§ The Parliamentary Under-Secretary of State for Education and Employment (Mr. Robin Squire)
The cost of administering the nursery voucher scheme from April 1997 will be determined by a competitive tender.
§ Ms Hodge
Will the Minister confirm that, in the four pilot authorities, the Government intend to give the 973 management consultancy Capita the job of registering playgroups and nurseries? Capita, by its own admission, has no educational professional expertise. In similar circumstances, would the Minister dream of using Capita to recruit generals or admirals to the defence forces of Britain? Is not such a policy a complete betrayal of our children's future? Is it not a move driven by right-wing dogma and a scandalous waste of an opportunity to provide quality nursery education?
§ Mr. Squire
Virtually everything that the hon. Lady said is wrong. Where she looked at her crystal ball, it was cracked—presumably she brought it with her from Islington.
As to the inspection regime, she will have to wait a little longer and then she will receive the full facts. It is pointless to speculate about the matter at the moment. The hon. Lady is charged by the Labour party with responsibility for under-fives issues, and we are waiting agog for a statement from her or from her party as to precisely how it plans to introduce its commitment to universal nursery education. When and if that commitment appears, I shall take the hon. Lady's criticisms seriously. In the meantime, we are clear that the scheme will be driven overwhelmingly by parental choice.
§ Mr. Viggers
Is my hon. Friend aware that I represent a constituency which already has excellent educational provision for four-year-olds? While I strongly support the nursery voucher scheme, which will provide extra resources and spread nursery education, will my hon. Friend confirm that he will give priority to ensuring that the existing educational establishment for four-year-olds—where one exists—will not be destabilised or prejudiced?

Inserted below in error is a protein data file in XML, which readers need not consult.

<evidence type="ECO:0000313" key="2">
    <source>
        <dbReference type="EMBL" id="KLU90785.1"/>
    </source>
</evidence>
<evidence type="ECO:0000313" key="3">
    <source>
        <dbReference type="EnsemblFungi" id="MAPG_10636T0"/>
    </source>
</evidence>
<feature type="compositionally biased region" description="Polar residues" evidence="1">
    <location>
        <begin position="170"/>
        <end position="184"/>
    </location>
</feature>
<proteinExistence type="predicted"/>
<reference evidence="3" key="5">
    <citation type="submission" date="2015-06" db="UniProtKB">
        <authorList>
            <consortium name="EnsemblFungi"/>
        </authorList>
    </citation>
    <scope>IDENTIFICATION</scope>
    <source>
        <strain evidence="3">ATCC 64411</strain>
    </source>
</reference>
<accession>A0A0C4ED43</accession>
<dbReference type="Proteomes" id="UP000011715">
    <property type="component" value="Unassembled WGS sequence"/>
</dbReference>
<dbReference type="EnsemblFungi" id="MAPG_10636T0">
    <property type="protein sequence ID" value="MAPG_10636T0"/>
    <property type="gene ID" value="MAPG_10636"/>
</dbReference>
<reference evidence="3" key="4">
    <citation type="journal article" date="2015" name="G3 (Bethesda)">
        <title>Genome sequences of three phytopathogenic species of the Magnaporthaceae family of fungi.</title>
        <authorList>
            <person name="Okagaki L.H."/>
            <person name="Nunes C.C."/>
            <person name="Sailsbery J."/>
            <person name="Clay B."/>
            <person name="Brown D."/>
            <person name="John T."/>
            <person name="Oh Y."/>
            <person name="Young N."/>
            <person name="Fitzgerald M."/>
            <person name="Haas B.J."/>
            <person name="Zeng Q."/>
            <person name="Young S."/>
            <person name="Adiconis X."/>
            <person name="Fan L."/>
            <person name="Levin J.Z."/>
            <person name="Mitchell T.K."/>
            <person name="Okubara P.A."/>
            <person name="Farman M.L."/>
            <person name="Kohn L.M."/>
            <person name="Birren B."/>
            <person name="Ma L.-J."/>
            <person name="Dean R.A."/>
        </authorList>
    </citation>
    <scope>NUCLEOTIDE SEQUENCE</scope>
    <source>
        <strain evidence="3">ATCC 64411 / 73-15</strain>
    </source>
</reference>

§ Mr. Squire
I welcome my hon. Friend's support for the concept of the nursery voucher scheme and willingly give him that assurance. I remind him that we are talking about an expansion of provision for four-year-olds, and common sense dictates that good existing provision that is more likely to expand. I see no reason why it should contract.
§ Mr. Steinberg
Will the Minister explain, as I genuinely do not understand, how nursery vouchers can provide extra places in the state sector if there are no places to begin with? Will he explain what he said to the hon. Member for Gosport (Mr. Viggers)? In areas with good nursery provision, will not the vouchers be top-sliced from the grant and therefore decrease rather than increase the number of places available?
§ Mr. Squire
The hon. Gentleman, perhaps understandably, is thinking of everything being determined by providers. With regard to his second point, I remind him again that, if an authority is currently providing X number of places for four-year-olds, provided that it continues to provide that number in the first year of the universal scheme, it will lose no money. If it provides one extra place, it will gain. As to his first question, we are looking for a range of providers—certainly including LEAs and existing nursery and infant schools—to expand their provision. I should tell the hon. Gentleman—purely as a factual statement—that I have received several letters from schools in LEAs that were not part of phase 1, bemoaning the fact that they cannot expand their nursery provision next year.